5 Ways Birth Mothers Can Have A Healthy Open Adoption

Choosing an open adoption for your child can be difficult. Many times, birth mothers don’t know quite what to expect when it comes to how an open adoption will work. Fears can be felt on all parts of the equation for both birth mothers as well as hopeful adoptive parents. However, open adoptions are a great option for those birth mothers who can respectfully communicate with the adoptive family. Here are 5 ways birth mothers can have a healthy open adoption that will benefit both the child as well as everyone involved:

Set Clear Boundaries

Most likely the adoptive family will be quick to set boundaries for themselves and the child but don’t forget to set clear limits for yourself as well. Birth mothers have rights within an open adoption and should be respected. Also, talk with the adoptive parents about what everyone would feel comfortable with regarding what the child will call you. This could be your first name or possibly another option that clarifies your role in the child’s life. Don’t be afraid to communicate and ask for updates that have been approved in your adoption process.

Communicate Well

You may set certain boundaries with the adoptive parents regarding forms of communication. Some birth mothers only want to exchange emails or letters while others include phone numbers for calls and texts. Whatever method you have chosen, make sure to be in regular contact with the adoptive family so that they can keep you updated on how things are going. Ask what times work best for them to communicate as well as how frequently they want to engage. Also, know that sometimes birth mothers think they want a lot of communication at the beginning of an adoption but that it often dwindles as the child ages. Don’t be afraid to communicate your feelings to the adoptive family about any changes that you want to the communication as well.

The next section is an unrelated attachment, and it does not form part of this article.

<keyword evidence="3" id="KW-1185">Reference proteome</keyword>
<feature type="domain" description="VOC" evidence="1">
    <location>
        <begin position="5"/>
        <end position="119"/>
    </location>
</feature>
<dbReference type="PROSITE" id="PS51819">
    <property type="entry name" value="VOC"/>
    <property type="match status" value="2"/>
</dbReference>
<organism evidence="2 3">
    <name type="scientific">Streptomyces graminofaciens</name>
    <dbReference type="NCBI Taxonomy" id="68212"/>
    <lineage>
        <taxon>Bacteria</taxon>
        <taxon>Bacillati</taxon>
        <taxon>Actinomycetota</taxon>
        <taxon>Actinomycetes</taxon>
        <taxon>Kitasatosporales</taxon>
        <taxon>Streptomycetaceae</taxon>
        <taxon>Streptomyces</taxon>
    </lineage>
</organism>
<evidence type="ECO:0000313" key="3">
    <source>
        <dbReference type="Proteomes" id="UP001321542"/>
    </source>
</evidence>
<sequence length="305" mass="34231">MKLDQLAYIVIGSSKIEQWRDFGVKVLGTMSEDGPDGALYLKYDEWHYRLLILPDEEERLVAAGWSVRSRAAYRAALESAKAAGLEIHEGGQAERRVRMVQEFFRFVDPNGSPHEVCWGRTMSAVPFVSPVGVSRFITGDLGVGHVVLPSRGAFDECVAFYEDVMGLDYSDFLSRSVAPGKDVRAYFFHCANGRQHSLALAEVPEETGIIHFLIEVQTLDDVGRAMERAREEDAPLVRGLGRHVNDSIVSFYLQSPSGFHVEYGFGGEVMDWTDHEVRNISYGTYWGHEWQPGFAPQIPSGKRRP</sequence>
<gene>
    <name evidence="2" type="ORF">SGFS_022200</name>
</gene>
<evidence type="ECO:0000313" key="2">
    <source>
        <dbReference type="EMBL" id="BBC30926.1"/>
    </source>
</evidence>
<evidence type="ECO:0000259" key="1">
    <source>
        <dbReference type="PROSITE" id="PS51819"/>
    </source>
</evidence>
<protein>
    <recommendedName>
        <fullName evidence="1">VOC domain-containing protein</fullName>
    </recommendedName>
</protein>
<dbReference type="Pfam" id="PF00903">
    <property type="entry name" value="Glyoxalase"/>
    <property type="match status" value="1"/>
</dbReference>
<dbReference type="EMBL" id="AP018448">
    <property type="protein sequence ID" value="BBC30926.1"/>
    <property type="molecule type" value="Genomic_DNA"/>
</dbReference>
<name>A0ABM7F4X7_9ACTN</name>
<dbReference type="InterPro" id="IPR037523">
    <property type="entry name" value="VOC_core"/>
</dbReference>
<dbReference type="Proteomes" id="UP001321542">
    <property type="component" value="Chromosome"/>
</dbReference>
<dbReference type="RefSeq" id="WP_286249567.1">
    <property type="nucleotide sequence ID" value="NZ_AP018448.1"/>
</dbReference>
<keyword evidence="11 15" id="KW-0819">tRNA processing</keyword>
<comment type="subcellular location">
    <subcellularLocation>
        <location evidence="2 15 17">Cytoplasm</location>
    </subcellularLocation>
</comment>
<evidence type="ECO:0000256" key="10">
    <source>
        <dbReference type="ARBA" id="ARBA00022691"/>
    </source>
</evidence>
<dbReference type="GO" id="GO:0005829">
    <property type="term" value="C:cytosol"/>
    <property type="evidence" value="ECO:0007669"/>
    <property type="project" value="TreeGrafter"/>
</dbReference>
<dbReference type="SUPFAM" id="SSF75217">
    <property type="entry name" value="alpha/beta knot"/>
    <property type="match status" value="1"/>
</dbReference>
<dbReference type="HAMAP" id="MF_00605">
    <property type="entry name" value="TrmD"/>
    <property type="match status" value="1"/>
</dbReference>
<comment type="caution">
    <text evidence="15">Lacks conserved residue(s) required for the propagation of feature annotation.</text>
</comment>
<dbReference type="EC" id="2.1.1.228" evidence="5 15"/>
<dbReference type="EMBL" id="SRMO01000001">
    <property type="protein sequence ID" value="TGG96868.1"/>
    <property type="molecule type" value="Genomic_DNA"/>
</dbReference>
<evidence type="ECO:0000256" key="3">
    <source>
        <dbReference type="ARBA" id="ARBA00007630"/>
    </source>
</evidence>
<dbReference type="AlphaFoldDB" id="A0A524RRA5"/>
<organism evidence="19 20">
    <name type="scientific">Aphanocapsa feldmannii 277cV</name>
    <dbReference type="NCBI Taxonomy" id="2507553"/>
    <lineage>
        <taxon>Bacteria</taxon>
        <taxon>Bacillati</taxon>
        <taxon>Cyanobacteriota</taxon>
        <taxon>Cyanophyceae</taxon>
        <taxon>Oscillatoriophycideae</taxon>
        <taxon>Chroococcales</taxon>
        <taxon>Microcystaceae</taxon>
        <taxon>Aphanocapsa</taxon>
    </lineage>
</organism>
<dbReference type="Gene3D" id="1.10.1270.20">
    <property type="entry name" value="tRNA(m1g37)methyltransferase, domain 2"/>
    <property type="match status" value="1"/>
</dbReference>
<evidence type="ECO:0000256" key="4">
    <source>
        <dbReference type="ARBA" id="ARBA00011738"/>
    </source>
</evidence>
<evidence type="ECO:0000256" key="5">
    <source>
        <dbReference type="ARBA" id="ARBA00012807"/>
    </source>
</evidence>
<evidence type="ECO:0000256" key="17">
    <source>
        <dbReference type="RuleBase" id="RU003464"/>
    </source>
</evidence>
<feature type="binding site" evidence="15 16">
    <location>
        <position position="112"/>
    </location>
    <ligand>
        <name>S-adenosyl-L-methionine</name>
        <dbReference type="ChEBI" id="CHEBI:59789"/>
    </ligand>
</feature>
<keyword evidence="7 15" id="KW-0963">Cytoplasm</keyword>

Show Honor to Everyone

Realize that open adoptions can be scary for adoptive families at first. Choose to honor the parents that you have chosen for your child by recognizing them as your child’s parent. Making sure to call the child by the name they were given instead of the name you would have chosen for them is a good way to show that you respect the adoptive parents as well. Sometimes adoptive parents can do things differently than what you think is best. Make sure to always honor them as the parent and understand that there may be things that they see when parenting the child 24/7 that aren’t always shown in public. Feel free to ask questions but respect the boundaries that were previously set. Honoring the adoptive parents also shows honor to the child as you help them respect their parents as well.

Plan Visits Beforehand

Make plans to visit the child well in advance so that everyone has time to know about the upcoming visit. Adoptive parents can be busy with childcare and schedules frequently get full of activities and commitments. Planning a visit well in advance will help in finding a time that works for everyone as well as allow the adoptive parent to prepare the child for the upcoming visit. Older adopted children may feel insecure about their adoption and allowing time to talk about it can help them before a visit happens. Make sure to also stick up for yourself concerning what you think would work best for a visit. Choose a location that works for both parties involved as well as a time that isn’t inconvenient for your schedule.

When in Doubt, Ask

There may be certain situations during an open adoption when you aren’t sure how to proceed. If you ever have a question about something, or how to approach a particular subject, make sure to ask someone about it. The support staff at your adoption agency are always happy to help and have experience with open adoptions. You could also ask the adoptive parents themselves if you have questions.

Having a healthy open adoption is essential for all who are involved. Being able to communicate respectfully and honestly with the adoptive parents is an important part of feeling heard and honored as a birth mother. Planning visits well ahead of time as well as setting clear boundaries will eliminate questions and concerns. Being willing to ask when you have doubts about a situation is also crucial in valuing yourself and the adoptive family. Doing all of these things are 5 ways birth mothers can have a healthy open adoption.

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